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All Coming Together

If you need a fire engine in Cumberland one of four separate fire departments in town could show up at your house.  That's about to change, as legislation passed at the 11th hour of this year's General Assembly session paves the way for a newly-created consolidated fire department. Jim Hummel finds there are some details in the plan that might serve as a model for other communities.


If you need a fire engine in Cumberland one of four separate fire departments could show up at your house.

Cumberland, North Cumberland, Cumberland Hill, and Valley Falls - each responsible part of the town's 28 square miles.

Each has its own board of directors, its own chief and its own taxing authority. And right now they don't have anything to do with the town of Cumberland itself. Which means property owners get two separate tax bills every year.

But that's about to change.

McKee: ``We got one town, but we got four fire departments, four chiefs, four tax collectors, four deputies - in their minds it just was common sense.''

Mayor Dan McKee says voters in 2010 overwhelmingly said they wanted to have one merged department - whether it be under the town's wing or an independent entity.

McKee said he remembers gathering all of the fire departments after a big storm several years ago.

McKee: ``I had my fingers on the table like this and I started to count: 1,2,3,4,5,6,7,8,9 - nine representatives from the fire department at a meeting at 2 o'clock in the afternoon talking about emergency management. And then after the meeting they all had to huddle to determine what frequency they were going to be on.''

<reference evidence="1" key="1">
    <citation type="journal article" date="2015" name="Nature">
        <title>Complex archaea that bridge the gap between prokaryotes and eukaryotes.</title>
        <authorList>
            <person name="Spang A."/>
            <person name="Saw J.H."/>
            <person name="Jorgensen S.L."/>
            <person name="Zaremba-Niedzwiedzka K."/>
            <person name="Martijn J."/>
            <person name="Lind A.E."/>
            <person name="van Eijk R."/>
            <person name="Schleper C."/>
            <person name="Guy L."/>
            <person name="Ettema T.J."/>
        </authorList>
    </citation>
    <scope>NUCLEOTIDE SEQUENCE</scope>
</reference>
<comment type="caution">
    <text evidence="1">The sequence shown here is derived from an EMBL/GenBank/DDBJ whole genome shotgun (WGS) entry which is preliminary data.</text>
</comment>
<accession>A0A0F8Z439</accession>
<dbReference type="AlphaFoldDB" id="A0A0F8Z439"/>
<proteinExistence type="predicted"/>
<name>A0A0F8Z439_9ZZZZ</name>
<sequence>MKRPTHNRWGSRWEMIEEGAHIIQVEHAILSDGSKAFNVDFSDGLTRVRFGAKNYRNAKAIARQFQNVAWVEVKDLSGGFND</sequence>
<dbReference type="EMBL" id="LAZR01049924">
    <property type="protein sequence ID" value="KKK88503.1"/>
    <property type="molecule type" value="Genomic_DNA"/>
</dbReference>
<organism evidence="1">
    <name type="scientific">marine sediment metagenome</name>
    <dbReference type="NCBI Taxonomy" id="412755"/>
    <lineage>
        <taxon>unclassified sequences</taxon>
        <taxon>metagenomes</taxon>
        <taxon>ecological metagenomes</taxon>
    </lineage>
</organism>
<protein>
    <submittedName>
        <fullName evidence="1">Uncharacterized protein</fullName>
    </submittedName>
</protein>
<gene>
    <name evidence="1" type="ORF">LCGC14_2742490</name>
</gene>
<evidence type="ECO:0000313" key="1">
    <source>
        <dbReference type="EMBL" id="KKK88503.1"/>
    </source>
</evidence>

There was pushback from some of the departments.

But this spring the financial troubles of the Central Coventry Fire District, which The Hummel Report uncovered more than a year ago, got the General Assembly's attention. and that helped legislation required for a merger pass late in the session. The bill was introduced and shepherded by Sen. Ryan Pearson

Hummel: ``What effect did the Central Coventry dynamic have on Cumberland?''

McKee: ``I think it had a major impact in terms of the way the General Assembly saw  the issue.''

Another deciding factor? Instead of trying to move forward next month - the merger would  begin to take shape in the fall  of 2014 with the election of a seven-member board, decided by all voters in Cumberland.

But the department will be independent and not come under the town's control - although McKee envisions one property tax bill coming out of Town Hall.

Hummel: ``Was it a turf  battle?''

McKee: ``I think in some respects it was, also it was  kind of like, it's our business we'll take care of it, you stay out of it. Yet we knew it needed to be done, there's hundreds of thousands of dollars of tax savings every year that could be enjoyed  by the taxpayers.''

McKee estimates the savings will be 10-15 percent.

While a board will be elected next fall, the actual nuts and bolts of the merger won't kick in until 2015, when the four districts will have to align contracts and budgets. Another challenge: two of the districts work on a different shift schedule than the other two and they have differing tax rates.

The other key provision of a merger: the new department will have to live under the state's budget cap on spending every year, something they don't have to do now. That was a factor in the near-demise of the Central Coventry Fire District, which we found had a 60 percent budget increase in the first five years after it merged.